Wednesday, 14 September 2016 13:55

Broadway Grand Rapids gets a bump from ‘Phantom’ tour, DeVos upgrades

Written by  Kayla Tucker
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THE PHANTOM OF THE OPERA - The Company performs "Masquerade" THE PHANTOM OF THE OPERA - The Company performs "Masquerade" Alastair Muir

 

While recent improvements did little to directly change the attendee experience for shows at DeVos Performance Hall, they helped usher in a record-setting season for Broadway Grand Rapids. 

That’s because the $350,000 in behind-the-scenes renovations approved two years ago made it possible for Broadway Grand Rapids to lure in bigger shows. The first of those larger performances, “Phantom of the Opera,” played its sold-out, 16-show run over two weeks in May. 

 

For Mike Lloyd, executive director of Broadway Grand Rapids, the organization’s record performance is proof that the improvements were well worth the investment. 

“It was a spectacular run and it showed what the magnetic power of top-notch Broadway theater can be as an attraction to the community,” Lloyd told Revue.

Ticket sales over the season rose 67 percent to 92,000, while season-ticket sales also increased 36 percent to 4,900. Those numbers were certainly boosted by the sold-out Phantom run, during which Broadway Grand Rapids sold out the 2,300-seat DeVos Performance Hall for two straight weeks, with tickets ranging from $40 to $100 each. 

“(The show) broke every record in DeVos Hall for seats filled and attendance,” Lloyd said. 

According to Broadway Grand Rapids, the show also had a wide reach. The organization sold tickets to people in every county of Michigan’s Lower Peninsula and about half of the counties in the Upper Peninsula, Lloyd said. Ticket holders also came from out-of-state cities like Toledo, Chicago and Milwaukee, to name a few. 

Janet Korn, senior vice president of Experience Grand Rapids, said the big shows impact not just the city’s theater community, but also the entire community itself.

Mike Lloyd, photo by jeff hage“When people come from a farther distance, they’re more likely to stay overnight and they’re more likely to spend money in our community,” Korn said. “Their ability to help us attract tourism makes Grand Rapids a more vibrant place.”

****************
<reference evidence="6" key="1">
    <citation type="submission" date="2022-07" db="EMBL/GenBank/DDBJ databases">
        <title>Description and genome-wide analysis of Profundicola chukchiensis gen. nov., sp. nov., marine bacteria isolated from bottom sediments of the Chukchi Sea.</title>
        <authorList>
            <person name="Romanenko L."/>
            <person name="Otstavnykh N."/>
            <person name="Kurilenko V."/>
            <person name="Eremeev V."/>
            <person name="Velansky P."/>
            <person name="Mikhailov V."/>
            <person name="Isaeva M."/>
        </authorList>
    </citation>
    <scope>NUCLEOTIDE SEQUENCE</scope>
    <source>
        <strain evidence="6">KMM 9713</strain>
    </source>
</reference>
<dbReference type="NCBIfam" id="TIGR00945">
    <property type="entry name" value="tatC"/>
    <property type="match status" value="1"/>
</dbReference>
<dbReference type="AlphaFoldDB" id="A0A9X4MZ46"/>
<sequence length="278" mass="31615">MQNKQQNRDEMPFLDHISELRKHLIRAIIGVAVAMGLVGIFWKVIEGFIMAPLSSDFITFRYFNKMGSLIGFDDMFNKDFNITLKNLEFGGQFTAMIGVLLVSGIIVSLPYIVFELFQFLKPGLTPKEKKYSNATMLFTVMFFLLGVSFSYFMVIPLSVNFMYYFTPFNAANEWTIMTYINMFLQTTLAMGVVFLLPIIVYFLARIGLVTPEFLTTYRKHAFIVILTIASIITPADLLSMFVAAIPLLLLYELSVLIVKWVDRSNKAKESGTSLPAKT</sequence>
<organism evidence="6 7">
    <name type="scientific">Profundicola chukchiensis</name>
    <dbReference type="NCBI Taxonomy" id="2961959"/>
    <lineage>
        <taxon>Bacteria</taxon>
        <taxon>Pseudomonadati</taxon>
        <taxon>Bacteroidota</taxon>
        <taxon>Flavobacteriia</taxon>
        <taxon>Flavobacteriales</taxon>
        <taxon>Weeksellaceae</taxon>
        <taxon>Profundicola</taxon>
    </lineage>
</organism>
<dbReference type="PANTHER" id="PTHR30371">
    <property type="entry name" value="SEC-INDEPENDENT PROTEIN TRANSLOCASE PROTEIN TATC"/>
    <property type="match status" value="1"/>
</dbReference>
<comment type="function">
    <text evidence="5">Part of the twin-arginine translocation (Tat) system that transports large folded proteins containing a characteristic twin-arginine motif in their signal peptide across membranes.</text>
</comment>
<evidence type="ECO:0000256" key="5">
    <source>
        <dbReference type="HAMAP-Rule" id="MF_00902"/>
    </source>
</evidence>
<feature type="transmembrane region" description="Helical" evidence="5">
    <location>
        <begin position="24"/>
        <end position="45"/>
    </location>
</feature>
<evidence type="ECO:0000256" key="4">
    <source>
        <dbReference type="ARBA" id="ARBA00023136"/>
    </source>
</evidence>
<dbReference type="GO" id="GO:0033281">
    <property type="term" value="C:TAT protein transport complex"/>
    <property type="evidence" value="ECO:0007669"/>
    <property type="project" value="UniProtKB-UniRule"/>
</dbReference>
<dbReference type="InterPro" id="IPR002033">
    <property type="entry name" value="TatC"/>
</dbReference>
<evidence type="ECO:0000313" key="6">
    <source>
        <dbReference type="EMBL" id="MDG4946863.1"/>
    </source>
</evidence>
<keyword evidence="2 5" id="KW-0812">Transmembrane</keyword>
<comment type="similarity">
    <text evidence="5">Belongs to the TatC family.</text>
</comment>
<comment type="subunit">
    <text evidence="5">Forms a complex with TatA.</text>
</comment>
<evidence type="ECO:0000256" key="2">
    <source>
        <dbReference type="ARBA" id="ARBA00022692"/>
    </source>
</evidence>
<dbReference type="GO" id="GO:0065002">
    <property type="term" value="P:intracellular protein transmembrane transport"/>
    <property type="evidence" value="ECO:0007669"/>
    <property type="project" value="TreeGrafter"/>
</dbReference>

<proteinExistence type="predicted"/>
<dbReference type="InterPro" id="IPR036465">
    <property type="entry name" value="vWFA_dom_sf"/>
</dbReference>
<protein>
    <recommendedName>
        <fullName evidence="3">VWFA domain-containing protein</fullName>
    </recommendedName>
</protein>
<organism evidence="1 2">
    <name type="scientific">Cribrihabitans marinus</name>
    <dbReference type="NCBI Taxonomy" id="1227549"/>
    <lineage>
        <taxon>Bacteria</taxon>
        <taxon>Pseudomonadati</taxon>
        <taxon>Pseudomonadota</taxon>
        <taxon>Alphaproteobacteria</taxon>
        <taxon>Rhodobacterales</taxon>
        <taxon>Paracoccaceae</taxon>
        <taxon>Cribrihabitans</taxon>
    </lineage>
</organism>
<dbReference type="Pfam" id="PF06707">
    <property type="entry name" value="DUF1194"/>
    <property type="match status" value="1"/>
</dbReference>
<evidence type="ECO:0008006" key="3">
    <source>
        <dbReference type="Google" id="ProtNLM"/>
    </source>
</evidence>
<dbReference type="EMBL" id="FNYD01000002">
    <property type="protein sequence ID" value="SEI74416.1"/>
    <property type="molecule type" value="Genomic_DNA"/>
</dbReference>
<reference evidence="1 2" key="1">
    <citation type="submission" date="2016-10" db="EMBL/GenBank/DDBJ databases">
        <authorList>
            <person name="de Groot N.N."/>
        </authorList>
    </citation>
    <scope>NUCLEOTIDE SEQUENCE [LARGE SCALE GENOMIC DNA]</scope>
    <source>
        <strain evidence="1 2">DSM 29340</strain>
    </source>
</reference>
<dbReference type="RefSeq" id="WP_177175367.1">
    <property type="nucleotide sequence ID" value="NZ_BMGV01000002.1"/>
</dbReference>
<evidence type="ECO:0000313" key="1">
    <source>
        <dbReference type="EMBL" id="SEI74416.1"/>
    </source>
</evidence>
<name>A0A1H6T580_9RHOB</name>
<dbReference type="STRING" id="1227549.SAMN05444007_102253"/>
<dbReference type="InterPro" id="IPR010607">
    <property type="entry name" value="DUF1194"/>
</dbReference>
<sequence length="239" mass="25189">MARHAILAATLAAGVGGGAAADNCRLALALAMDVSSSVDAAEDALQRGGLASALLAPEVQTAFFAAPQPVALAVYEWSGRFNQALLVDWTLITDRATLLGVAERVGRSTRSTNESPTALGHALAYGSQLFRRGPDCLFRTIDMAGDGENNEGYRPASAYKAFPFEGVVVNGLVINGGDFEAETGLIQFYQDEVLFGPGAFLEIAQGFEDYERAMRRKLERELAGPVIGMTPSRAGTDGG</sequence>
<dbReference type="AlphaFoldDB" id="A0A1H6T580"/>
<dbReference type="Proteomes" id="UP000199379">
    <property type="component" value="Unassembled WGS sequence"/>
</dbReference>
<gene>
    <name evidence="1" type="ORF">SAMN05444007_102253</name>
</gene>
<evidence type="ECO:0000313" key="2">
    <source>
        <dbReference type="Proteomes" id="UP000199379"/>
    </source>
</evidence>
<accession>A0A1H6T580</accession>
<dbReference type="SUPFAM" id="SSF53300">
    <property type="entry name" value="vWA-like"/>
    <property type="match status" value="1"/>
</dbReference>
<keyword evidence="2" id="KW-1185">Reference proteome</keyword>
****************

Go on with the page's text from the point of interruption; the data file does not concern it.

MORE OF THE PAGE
But the show would not have been possible without the improvements to three key areas of DeVos Performance Hall — changes Broadway Grand Rapids convinced the Kent County Convention and Arena Authority would have a much broader economic impact on the greater Grand Rapids area, Lloyd said. 

“(Phantom) completely changed the way shows were staged and it required a bigger stage than was built in DeVos,” Lloyd said, noting that other Broadway shows, including “The Lion King,” have similar requirements.  

To accommodate the show’s larger set, DeVos Performance Hall needed to widen its stage, reinforce the ceiling and expand the entry point for sets to come through from backstage. 

“The difference is much more structural than cosmetic,” Lloyd said, meaning the changes can’t really be seen from the audience. 

Importantly, the new stage design has opened more doors of opportunity for Broadway Grand Rapids: The group already plans to bring in more major shows, including “Wicked” and “The Lion King.”

“There isn’t a show that can’t perform on the stage here,” Lloyd said, adding that the goal is to get at least one Phantom-level show in Grand Rapids annually. “I took on this job because I believe that Broadway Grand Rapids can be an economic engine for the community. Phantom proved that point.”

The upcoming season will open with “Cinderella” followed by “The Sound of Music,” “Motown: The Musical,” “Dirty Dancing,” “A Christmas Story: The Musical,” and “RENT.” 

 

Pictured: Mike Lloyd, photo by Jeff Hage

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